Students learn at GCSE, or very early on in A level, that there are three main ways of writing a quadratic expression. Each way has its own advantages, particularly in terms of identifying features of quadratic graphs. Most students ought to be confident in their understanding and use of the following results:
|Fully expanded form: y=ax2+bx+c||Sign of a tells us if it is ‘u-shaped’ or ‘n-shaped’.|
c is the y -intercept.
|Factorised form: y = k(x – a) (x – .)||Sign of k tells us if it is ‘u-shaped’ or ‘n-shaped’.|
a and . are the x-intercepts.
|Completed square form: y = r (x-p)2 + q||Sign of r tells us if it is ‘u-shaped’ or ‘n-shaped’.|
The vertex has coordinates (p,q).
A lesser-known fact is that, in the fully expanded form, y = ax2 + bx + c, the line y = bx + c is the tangent to the curve at the y-intercept, and hence is the gradient of the curve at this point.
- Can you demonstrate this using a graph-plotter?
- Can you explain this ‘algebraically’?
An interesting thought regarding this is that we’re obtaining information about the gradient of a curve at a given point, without using any standard ‘rules’ for differentiation!
The question is, then, can we apply this idea to find the gradient of a curve at points other than the -intercept? Let’s start by considering the curve y=x2 . The challenge of differentiation from first principles is to find the gradient of the tangent to this curve at any given point(a,a2) , without using the standard ‘rules’ for differentiation.
Students familiar with the basic ideas of graphical transformations will know that the graph y = (x+a)2 is a translation of the curve y = x2 by a units in the negative x-direction.
- What happens to the point (a,a2) under this translation?
- Can you explain why the gradient of y = x2 at (a,a2) is the same as the gradient of y = (x + a)2 at (0,a2)?
If we expand y = (x + a)2, we obtain y = x2 + 2ax + a2. From our earlier discussion, we can immediately say that the gradient of this curve at (0,a2) is 2a , and hence the gradient of y = x2 at(a,a2) is also 2a .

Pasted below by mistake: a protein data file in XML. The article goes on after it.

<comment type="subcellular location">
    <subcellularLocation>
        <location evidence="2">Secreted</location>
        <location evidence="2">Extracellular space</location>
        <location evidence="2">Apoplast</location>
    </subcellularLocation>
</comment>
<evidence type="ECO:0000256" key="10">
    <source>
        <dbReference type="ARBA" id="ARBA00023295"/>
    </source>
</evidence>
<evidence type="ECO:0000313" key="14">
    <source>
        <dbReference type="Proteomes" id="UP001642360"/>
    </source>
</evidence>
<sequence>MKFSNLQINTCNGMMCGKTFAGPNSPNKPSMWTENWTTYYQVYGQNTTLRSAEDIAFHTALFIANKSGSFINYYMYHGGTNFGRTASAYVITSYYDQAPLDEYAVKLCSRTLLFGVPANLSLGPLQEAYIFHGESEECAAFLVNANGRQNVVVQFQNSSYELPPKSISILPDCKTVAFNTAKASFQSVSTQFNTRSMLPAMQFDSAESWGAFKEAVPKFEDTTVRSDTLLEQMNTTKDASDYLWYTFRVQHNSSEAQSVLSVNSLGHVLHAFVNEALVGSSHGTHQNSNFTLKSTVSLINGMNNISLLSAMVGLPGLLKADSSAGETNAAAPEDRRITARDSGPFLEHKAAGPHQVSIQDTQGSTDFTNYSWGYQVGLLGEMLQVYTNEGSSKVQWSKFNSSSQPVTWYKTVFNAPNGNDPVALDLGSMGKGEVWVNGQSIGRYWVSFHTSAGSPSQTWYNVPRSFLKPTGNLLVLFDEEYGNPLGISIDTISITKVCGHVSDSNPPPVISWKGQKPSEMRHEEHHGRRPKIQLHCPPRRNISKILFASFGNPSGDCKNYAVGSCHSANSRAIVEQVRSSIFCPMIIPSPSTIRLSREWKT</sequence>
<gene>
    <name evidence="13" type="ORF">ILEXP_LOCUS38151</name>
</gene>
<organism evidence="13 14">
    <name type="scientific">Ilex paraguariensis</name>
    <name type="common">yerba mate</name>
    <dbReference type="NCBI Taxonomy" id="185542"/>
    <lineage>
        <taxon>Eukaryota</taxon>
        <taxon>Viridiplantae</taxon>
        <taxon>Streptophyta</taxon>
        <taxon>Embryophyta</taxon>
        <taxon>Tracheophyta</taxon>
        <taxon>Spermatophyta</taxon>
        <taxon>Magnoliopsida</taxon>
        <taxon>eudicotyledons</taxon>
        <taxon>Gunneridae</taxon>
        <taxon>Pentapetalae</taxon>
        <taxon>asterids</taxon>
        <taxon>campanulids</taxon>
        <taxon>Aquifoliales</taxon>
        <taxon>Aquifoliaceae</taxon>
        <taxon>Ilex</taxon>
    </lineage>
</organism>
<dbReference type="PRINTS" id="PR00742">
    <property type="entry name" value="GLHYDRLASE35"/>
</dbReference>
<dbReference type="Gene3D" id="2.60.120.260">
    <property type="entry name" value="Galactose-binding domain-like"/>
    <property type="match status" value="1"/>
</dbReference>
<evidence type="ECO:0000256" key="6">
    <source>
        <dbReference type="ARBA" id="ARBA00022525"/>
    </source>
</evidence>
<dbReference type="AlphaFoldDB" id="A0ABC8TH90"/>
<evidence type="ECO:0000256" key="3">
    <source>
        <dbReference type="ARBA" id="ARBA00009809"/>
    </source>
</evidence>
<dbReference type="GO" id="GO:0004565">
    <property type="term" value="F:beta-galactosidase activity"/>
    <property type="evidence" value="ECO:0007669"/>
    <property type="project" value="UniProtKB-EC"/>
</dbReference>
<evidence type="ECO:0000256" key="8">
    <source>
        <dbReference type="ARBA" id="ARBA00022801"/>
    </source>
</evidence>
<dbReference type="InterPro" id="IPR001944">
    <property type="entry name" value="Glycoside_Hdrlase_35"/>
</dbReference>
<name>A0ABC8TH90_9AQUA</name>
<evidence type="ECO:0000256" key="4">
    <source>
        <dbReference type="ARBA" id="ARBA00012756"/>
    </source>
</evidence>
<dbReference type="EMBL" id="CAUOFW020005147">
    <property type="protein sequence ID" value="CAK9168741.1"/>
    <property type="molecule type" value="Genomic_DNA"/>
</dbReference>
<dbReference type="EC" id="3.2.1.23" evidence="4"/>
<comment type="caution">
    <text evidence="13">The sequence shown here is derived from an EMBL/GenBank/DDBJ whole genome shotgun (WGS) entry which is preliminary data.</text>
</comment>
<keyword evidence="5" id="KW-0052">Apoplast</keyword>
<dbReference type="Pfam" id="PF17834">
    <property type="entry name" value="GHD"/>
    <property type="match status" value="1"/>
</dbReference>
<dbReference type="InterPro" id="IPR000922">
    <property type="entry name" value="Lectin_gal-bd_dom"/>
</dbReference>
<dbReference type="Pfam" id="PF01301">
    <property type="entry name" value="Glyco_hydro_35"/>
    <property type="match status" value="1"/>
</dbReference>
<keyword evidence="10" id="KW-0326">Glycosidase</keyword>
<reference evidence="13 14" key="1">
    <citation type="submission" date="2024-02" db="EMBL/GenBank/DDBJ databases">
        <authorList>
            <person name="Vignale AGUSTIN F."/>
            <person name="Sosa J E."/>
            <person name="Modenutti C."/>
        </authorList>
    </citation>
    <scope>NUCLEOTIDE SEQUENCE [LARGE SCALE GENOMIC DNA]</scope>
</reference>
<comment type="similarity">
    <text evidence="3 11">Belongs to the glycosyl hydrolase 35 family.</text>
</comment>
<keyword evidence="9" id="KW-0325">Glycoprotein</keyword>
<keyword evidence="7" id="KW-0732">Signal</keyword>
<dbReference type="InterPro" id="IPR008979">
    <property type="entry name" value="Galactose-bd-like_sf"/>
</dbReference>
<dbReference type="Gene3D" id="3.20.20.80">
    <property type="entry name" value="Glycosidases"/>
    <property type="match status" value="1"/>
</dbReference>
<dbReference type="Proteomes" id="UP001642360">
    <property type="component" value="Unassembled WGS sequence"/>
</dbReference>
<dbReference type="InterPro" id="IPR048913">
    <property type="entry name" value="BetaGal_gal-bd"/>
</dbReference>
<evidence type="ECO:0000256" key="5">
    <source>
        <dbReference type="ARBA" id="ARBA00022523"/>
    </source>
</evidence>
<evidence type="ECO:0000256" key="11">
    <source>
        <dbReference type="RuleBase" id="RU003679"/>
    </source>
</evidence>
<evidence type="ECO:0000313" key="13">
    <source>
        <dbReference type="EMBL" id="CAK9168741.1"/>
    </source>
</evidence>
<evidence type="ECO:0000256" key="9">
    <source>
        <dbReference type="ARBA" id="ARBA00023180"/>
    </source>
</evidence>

In other words, we’ve established the rule y = x2 . dy/dx = 2x from first principles, but without getting into the rather messy business of taking limits!
Can we extend this idea to, for example, y = x3 or, more generally, y = kxn ?
- Consider any polynomial graph y = ao + a1x + … + a1xn . What is the tangent to this graph at the y-intercept?
- Make sure that you can explain this ‘algebraically’ and demonstrate it using a graph-plotter for a few different examples.
If we consider the curve y = (x + a)3 , this is a translation of y = x3 and the gradient of y = (x + a)3 at its y-intercept must be the same as the gradient of y = x3 when x = a .
y = (x + a)3 = x3 + 3ax2 + 3a2x + a3
The gradient of this graph at the y-intercept is 3a2 and hence the gradient of y = x3 at (a, a3) must also be 3a2. In other words, y = x3 . dy/dx = 3×2
Finally, let’s consider the graph y = k(x + a)n. This is a translation of the graph y = kxn. Using the binomial expansion y = k(x + a)n = k(xn + naxn-1 + (n2) a2xn-2 + …+nan-1x+an).
The gradient of this graph at the y-intercept is knan-1 and hence the gradient of y = kxn at (a, kan) is also knan-1. In other words, y = kxn . dy/dx = knxn-1 .
This is the standard rule for differentiation, obtained from first principles without any apparent reference to the idea of limits! We should probably note that a rigorous justification of the idea of tangents at the y-intercept would still involve the use of limits.